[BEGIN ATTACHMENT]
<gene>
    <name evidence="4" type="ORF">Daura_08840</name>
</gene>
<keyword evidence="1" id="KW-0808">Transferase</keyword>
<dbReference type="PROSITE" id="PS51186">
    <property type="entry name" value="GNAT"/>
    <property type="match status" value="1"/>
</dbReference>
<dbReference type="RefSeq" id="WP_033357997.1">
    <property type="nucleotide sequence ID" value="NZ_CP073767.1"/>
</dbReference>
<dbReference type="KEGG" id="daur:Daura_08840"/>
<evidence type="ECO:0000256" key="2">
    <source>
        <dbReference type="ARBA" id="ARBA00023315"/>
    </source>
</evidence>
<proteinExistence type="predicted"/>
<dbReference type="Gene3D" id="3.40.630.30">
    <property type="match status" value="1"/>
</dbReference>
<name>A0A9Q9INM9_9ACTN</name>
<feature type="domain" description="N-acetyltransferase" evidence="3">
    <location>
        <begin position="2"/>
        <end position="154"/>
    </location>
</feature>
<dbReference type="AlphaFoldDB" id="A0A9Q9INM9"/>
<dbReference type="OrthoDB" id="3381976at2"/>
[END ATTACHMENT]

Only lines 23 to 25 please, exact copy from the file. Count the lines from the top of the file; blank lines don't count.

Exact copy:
<feature type="domain" description="N-acetyltransferase" evidence="3">
    <location>
        <begin position="2"/>